Warning: Possible spoilers for earlier books in the series including Silence.
With her father dead, Nora is the leader of the Nephilim army on the eve of a war against the Fallen. Somehow Nora must find a way to earn the Nephilim’s trust. Not an easy trick considering she’s in bed with the enemy…literally.
I want to take a moment to appreciate this cover. After the damsel in distress pose that we find on the cover of Silence, I think this image of Nora leading Patch (or Dante or Scott or whichever other attractive male character it happens to be I don’t really care) is a nice statement. I think that it reflects Fitzpatrick’s attempt at having Nora take more control of her body and her actions. It was too little too late for me, but I appreciate the attempt. The fact that Nora stands up to Patch at times when he’s being controlling or overprotective was pretty sweet, though not always believable.
Like Silence, I found myself not really caring about this book. I wasn’t really involved with the characters or the plot. Things kept happening or not happening, and I just felt…nothing. I should have felt something considering Fitzpatrick did not shy away from character death, torture, etc. I guess this just shows how important it is to make sure your readers connect with your characters.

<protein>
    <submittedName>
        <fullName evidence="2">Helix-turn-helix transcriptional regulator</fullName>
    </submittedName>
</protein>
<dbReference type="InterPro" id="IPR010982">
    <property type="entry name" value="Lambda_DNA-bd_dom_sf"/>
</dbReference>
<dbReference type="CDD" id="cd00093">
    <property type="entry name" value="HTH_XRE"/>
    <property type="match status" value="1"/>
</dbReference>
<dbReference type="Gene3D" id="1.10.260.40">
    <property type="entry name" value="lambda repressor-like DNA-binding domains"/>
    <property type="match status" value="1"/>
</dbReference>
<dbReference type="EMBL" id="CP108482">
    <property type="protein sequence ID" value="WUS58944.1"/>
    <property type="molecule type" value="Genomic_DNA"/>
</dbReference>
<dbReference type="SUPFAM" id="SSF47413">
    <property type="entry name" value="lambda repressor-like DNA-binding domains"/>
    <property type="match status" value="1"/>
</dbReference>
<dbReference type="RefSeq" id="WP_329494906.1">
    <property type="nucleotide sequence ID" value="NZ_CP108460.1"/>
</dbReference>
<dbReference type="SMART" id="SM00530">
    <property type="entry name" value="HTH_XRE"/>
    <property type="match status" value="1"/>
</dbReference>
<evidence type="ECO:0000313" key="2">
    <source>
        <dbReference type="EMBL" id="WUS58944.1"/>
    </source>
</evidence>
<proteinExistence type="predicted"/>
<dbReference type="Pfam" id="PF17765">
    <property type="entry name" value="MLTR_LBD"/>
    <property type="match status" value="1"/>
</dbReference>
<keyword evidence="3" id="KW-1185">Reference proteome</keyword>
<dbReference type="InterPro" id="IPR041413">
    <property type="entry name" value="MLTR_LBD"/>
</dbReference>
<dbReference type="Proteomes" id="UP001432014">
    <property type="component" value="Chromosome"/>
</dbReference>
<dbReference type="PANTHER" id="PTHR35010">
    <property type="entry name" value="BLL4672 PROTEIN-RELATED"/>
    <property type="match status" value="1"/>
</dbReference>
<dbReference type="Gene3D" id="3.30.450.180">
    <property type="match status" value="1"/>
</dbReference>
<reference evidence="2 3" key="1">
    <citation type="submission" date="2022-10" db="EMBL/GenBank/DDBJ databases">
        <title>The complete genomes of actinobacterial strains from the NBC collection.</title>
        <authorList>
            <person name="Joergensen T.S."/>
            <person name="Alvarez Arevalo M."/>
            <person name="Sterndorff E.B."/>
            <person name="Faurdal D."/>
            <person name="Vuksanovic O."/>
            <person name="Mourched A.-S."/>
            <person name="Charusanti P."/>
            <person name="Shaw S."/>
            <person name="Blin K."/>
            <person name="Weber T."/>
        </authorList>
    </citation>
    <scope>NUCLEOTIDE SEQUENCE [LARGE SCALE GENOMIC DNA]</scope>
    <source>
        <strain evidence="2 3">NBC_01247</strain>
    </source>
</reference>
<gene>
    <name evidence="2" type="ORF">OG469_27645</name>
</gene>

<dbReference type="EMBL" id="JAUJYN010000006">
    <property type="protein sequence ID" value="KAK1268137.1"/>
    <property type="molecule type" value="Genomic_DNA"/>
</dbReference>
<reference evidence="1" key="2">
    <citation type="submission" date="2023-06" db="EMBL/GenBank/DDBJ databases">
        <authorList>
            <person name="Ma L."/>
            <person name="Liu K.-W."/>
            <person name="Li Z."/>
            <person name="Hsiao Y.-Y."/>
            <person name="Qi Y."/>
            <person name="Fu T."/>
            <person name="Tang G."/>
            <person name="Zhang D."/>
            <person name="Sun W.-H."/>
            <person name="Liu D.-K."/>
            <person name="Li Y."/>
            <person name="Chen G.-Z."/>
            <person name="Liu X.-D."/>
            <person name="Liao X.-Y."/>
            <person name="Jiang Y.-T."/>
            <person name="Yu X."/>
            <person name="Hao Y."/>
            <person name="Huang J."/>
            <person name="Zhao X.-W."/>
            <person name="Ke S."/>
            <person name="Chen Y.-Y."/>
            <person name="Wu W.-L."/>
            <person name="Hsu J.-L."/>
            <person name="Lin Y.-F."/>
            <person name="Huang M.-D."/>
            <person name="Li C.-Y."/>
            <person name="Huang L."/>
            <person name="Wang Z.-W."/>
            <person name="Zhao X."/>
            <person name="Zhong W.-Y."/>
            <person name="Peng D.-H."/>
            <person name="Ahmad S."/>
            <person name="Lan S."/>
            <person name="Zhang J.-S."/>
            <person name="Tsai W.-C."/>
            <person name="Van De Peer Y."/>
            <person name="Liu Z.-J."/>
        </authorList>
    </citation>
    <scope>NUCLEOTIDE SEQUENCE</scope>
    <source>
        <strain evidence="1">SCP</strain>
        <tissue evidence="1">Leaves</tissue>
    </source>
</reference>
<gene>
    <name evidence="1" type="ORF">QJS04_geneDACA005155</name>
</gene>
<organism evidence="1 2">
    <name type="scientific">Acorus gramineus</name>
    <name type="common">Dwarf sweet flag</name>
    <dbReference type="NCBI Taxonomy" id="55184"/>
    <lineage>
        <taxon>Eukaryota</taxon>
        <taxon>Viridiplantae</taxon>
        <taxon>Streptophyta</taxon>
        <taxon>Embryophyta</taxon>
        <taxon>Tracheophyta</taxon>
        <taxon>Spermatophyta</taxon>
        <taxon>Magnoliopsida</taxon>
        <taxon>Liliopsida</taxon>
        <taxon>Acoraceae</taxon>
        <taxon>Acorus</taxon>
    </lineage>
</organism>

There were a couple interesting themes in this book that I wish had been taken further, specifically the theme of addiction and the act of possession, which is an act with similarities to rape. I think there was the opportunity to open up an interesting dialogue and provide a strong message, and I wish Fitzpatrick had made more of a push for that. I could see some of it with Nora’s struggle with addiction, but I think it could have been stronger, especially since Nora has other dependencies *cough* Patch *cough* that are never really discussed.
Finally, I have to say that the ending was just an all around disappointment. I felt like Fitzpatrick was writing for her fans, and I can understand why, but I would much rather authors write the story and not give me what they think I want. Vee’s secret seemed like a twist that was thought up while writing book four, and it was just kind of tacked in. The epilogue was nice to know, but sometimes you don’t want to know, you know? Sometimes it’s better to let the reader imagine what life would be like three years or thirty years from then. Sometimes not having an ending, I’m looking at you The Fault in our Stars, is what makes a book stick with you.
Don’t just take my word for it!
“All in all, it was a great ending to a saga…” –Murphy’s Library
“In Finale, you’ll find out that everybody has their secrets, some you might guess, but others will surprise you and there are plenty of twists and some sad shocks along the way.” – Daisy Chain Book Reviews